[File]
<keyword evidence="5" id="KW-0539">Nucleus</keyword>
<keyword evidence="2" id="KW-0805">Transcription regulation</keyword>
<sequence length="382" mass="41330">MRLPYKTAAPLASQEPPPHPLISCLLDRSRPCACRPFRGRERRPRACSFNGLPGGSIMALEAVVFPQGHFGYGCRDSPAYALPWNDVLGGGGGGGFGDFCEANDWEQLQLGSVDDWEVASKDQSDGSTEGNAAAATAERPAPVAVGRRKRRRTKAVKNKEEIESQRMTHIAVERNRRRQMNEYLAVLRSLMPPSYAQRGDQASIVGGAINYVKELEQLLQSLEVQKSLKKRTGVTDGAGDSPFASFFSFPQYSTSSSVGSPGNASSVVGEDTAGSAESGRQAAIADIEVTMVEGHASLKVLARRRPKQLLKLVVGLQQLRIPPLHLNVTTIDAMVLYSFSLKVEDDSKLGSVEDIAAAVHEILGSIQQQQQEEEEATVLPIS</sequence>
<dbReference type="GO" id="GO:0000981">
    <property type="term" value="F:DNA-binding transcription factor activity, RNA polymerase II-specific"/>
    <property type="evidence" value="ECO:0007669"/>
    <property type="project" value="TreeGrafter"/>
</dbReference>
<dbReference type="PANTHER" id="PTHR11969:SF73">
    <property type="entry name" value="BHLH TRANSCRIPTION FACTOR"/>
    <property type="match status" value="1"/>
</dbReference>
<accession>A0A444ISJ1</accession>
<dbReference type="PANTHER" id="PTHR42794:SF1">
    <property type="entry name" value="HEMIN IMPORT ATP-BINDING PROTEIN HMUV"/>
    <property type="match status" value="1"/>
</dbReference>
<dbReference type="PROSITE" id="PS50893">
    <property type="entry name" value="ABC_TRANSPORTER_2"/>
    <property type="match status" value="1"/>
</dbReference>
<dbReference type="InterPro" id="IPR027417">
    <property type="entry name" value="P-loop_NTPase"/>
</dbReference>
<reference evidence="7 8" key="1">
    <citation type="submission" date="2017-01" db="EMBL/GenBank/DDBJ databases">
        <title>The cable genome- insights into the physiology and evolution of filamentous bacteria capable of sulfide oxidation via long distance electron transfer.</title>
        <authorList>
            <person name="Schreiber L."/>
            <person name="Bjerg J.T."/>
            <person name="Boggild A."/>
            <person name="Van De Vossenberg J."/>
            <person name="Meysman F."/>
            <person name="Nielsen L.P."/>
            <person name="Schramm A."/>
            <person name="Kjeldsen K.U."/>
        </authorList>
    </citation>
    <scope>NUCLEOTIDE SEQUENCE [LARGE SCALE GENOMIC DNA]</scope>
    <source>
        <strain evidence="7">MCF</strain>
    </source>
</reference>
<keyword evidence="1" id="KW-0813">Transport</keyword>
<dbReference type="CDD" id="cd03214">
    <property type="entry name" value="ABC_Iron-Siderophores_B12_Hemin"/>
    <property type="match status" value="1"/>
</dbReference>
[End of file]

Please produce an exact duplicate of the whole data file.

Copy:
<keyword evidence="5" id="KW-0539">Nucleus</keyword>
<keyword evidence="2" id="KW-0805">Transcription regulation</keyword>
<sequence length="382" mass="41330">MRLPYKTAAPLASQEPPPHPLISCLLDRSRPCACRPFRGRERRPRACSFNGLPGGSIMALEAVVFPQGHFGYGCRDSPAYALPWNDVLGGGGGGGFGDFCEANDWEQLQLGSVDDWEVASKDQSDGSTEGNAAAATAERPAPVAVGRRKRRRTKAVKNKEEIESQRMTHIAVERNRRRQMNEYLAVLRSLMPPSYAQRGDQASIVGGAINYVKELEQLLQSLEVQKSLKKRTGVTDGAGDSPFASFFSFPQYSTSSSVGSPGNASSVVGEDTAGSAESGRQAAIADIEVTMVEGHASLKVLARRRPKQLLKLVVGLQQLRIPPLHLNVTTIDAMVLYSFSLKVEDDSKLGSVEDIAAAVHEILGSIQQQQQEEEEATVLPIS</sequence>
<dbReference type="GO" id="GO:0000981">
    <property type="term" value="F:DNA-binding transcription factor activity, RNA polymerase II-specific"/>
    <property type="evidence" value="ECO:0007669"/>
    <property type="project" value="TreeGrafter"/>
</dbReference>
<dbReference type="PANTHER" id="PTHR11969:SF73">
    <property type="entry name" value="BHLH TRANSCRIPTION FACTOR"/>
    <property type="match status" value="1"/>
</dbReference>
<accession>A0A444ISJ1</accession>
<dbReference type="PANTHER" id="PTHR42794:SF1">
    <property type="entry name" value="HEMIN IMPORT ATP-BINDING PROTEIN HMUV"/>
    <property type="match status" value="1"/>
</dbReference>
<dbReference type="PROSITE" id="PS50893">
    <property type="entry name" value="ABC_TRANSPORTER_2"/>
    <property type="match status" value="1"/>
</dbReference>
<dbReference type="InterPro" id="IPR027417">
    <property type="entry name" value="P-loop_NTPase"/>
</dbReference>
<reference evidence="7 8" key="1">
    <citation type="submission" date="2017-01" db="EMBL/GenBank/DDBJ databases">
        <title>The cable genome- insights into the physiology and evolution of filamentous bacteria capable of sulfide oxidation via long distance electron transfer.</title>
        <authorList>
            <person name="Schreiber L."/>
            <person name="Bjerg J.T."/>
            <person name="Boggild A."/>
            <person name="Van De Vossenberg J."/>
            <person name="Meysman F."/>
            <person name="Nielsen L.P."/>
            <person name="Schramm A."/>
            <person name="Kjeldsen K.U."/>
        </authorList>
    </citation>
    <scope>NUCLEOTIDE SEQUENCE [LARGE SCALE GENOMIC DNA]</scope>
    <source>
        <strain evidence="7">MCF</strain>
    </source>
</reference>
<keyword evidence="1" id="KW-0813">Transport</keyword>
<dbReference type="CDD" id="cd03214">
    <property type="entry name" value="ABC_Iron-Siderophores_B12_Hemin"/>
    <property type="match status" value="1"/>
</dbReference>